Nicholas Truglia (25) from Florida was sentenced to 18 months on Thursday for his involvement in a digital heist that cost Michael Terpin (@michaelterpin), a renowned personality in the cryptocurrency space, $23.8M.
The theft happened on January 2018, where Truglia and his co-conspirators targeted Terpin with a SIM swap attack. They hijacked Terpin's phone number and transferred cryptocurrency worth millions from Terpin's crypto wallet to an account Truglia controls.
According to El Reg, Terpin's cryptocurrency of choice was TRIG, which was worth $7 then. According to the indictment, Truglia volunteered to "convert the stolen cryptocurrency into Bitcoin, another form of cryptocurrency, and then transfer the Bitcoin to other scheme participants, while keeping a portion as payment for his services." That was at least $673,000 of stolen funds.
A US district judge ordered Truglia to pay $20,379,007 for restitution within 60 days. According to Bleeping Computer, Truglia must follow the restitution orders accordingly regarding how much to pay and when: $12,100,000 on or before December 31, 2022; and $8,279,007 on or before January 30, 2021.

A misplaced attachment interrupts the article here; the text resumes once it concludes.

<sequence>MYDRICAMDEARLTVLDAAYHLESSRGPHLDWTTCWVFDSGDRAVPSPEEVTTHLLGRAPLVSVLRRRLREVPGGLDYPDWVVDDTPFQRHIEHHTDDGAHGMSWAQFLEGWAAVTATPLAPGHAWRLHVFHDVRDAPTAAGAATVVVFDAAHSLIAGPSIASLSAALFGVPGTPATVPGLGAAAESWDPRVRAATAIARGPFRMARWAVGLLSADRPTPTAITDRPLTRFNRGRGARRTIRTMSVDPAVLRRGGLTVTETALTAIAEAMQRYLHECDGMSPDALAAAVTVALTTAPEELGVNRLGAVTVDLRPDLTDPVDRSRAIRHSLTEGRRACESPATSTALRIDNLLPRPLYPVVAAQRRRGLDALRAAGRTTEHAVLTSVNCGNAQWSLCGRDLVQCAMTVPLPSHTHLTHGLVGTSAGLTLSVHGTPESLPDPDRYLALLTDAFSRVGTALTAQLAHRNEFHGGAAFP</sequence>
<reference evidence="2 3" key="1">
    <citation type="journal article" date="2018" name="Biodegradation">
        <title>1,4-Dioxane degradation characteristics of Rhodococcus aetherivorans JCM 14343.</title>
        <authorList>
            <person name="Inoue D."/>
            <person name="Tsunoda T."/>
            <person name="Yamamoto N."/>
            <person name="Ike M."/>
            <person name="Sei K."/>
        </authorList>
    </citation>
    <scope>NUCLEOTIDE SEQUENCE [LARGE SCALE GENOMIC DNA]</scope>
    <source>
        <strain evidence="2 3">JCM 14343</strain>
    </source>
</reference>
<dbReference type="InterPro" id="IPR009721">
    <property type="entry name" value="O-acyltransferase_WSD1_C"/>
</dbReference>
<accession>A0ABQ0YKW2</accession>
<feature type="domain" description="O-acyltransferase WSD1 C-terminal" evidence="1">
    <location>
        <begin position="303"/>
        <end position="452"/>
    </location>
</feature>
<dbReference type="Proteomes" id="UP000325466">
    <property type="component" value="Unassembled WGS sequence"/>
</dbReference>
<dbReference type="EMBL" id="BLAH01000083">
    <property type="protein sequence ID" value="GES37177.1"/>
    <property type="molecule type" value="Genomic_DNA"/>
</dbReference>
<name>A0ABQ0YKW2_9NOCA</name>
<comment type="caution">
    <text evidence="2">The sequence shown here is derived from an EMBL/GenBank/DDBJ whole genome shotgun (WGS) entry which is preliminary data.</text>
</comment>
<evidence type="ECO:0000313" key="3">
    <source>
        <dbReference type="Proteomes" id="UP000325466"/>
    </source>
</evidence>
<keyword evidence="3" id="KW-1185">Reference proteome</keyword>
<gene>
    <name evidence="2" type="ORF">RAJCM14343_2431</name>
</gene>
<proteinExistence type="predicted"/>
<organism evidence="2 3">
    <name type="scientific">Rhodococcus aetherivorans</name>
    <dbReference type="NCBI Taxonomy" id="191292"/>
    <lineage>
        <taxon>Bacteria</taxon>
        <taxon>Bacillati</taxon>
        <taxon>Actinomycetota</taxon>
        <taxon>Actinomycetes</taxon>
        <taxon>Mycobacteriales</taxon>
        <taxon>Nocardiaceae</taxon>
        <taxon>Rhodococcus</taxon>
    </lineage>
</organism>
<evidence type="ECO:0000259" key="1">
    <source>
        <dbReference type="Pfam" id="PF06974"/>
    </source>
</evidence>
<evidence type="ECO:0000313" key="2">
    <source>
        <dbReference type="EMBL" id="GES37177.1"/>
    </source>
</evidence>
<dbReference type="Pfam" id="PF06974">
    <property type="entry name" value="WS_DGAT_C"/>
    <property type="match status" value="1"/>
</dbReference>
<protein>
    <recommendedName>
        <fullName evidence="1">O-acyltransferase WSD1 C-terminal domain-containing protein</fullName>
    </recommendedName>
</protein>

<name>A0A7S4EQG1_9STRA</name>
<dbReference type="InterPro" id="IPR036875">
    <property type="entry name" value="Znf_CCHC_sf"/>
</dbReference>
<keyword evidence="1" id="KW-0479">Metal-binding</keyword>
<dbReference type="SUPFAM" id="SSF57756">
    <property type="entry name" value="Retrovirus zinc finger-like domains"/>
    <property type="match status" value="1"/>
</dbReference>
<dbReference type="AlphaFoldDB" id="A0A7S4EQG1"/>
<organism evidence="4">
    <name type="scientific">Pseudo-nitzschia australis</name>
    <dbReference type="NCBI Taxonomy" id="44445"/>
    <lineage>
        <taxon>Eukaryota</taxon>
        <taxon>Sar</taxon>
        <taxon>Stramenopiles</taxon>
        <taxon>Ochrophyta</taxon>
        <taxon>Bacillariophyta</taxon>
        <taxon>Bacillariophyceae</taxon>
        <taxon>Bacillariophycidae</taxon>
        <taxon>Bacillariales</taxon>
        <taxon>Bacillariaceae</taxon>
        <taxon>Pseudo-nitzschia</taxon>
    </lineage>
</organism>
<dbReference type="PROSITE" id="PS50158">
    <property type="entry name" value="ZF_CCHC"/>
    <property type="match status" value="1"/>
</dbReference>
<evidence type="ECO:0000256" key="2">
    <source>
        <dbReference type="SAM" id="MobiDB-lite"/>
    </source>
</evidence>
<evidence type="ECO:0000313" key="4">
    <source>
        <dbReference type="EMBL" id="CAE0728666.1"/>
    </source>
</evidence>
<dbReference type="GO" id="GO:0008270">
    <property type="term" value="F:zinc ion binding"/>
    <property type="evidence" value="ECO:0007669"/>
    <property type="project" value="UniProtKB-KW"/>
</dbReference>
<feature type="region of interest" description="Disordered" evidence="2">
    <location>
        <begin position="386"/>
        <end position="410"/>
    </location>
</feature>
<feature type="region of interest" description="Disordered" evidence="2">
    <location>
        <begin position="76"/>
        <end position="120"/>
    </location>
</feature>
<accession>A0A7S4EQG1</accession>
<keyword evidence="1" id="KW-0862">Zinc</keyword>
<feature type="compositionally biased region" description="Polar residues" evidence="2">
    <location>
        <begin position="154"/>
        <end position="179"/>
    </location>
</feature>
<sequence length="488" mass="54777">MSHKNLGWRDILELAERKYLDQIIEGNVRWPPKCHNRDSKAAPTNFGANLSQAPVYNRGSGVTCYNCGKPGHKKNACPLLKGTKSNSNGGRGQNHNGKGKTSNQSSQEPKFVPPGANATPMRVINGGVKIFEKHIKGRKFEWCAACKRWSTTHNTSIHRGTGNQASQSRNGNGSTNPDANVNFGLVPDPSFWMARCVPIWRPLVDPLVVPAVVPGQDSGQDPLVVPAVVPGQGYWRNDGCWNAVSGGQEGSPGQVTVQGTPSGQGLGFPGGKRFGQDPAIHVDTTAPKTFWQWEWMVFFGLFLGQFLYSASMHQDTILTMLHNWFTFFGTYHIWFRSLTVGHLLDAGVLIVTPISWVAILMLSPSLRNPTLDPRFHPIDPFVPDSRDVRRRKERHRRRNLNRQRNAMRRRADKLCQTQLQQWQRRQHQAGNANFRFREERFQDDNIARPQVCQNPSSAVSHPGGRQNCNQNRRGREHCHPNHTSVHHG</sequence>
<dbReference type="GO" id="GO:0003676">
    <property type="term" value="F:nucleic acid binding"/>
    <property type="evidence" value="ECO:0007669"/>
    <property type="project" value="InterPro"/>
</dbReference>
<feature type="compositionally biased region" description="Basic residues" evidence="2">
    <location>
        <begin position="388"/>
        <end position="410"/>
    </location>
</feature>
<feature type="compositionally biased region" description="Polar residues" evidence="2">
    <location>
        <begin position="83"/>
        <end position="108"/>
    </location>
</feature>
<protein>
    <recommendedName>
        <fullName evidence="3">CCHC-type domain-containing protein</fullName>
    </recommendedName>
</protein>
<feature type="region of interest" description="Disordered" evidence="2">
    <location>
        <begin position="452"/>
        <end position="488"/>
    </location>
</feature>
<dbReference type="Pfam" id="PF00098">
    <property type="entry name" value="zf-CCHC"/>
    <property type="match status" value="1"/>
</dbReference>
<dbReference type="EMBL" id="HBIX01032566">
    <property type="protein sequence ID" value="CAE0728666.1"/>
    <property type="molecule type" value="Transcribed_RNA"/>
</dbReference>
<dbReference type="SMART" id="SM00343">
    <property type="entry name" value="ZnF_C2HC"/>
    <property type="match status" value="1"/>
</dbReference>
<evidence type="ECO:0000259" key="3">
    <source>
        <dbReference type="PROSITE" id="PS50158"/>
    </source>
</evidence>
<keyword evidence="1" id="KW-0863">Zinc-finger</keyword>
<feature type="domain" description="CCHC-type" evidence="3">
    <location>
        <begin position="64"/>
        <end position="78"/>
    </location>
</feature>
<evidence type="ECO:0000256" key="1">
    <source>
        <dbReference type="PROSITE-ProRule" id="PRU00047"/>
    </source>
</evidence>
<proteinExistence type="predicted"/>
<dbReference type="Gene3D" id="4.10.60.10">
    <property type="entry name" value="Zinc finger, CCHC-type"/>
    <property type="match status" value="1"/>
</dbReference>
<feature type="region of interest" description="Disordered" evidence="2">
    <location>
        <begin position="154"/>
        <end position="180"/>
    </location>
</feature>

US Attorney Damian Williams said: "Nicholas Truglia and his associates stole a staggering amount of cryptocurrency from the victim through a complex SIM swap scheme. Nevertheless, today's sentencing goes to show that no matter how sophisticated the crime is, this Office will continue to successfully prosecute those who choose to defraud others."
Truglia isn't the only person named in the SIM swap attack against Terpin.
In October, Terpin won a case against Ellis Pinsky (20, but 15 at the time of the heist), the alleged mastermind of the attack, obligating the defendant to award a "monetary relief" of $22M to the plaintiff. Pinsky, whom the media dubbed "Baby Al Capone", was a high school student in New York. He admitted to stealing from Terpin and returned $2M worth of cryptocurrency a year after the heist.
The FTC (Federal Trade Commission) has provided users with an in-depth and thorough list of how to protect themselves from SIM swap attacks. This includes limiting the personal information you share online and considering using a more robust form of 2FA (two-factor authentication), such as using one-SIM passcodes instead of text message verification. All major US phone carriers also urge their clients to assign a PIN code to their accounts to prevent social engineering tactics geared towards customer support employees.
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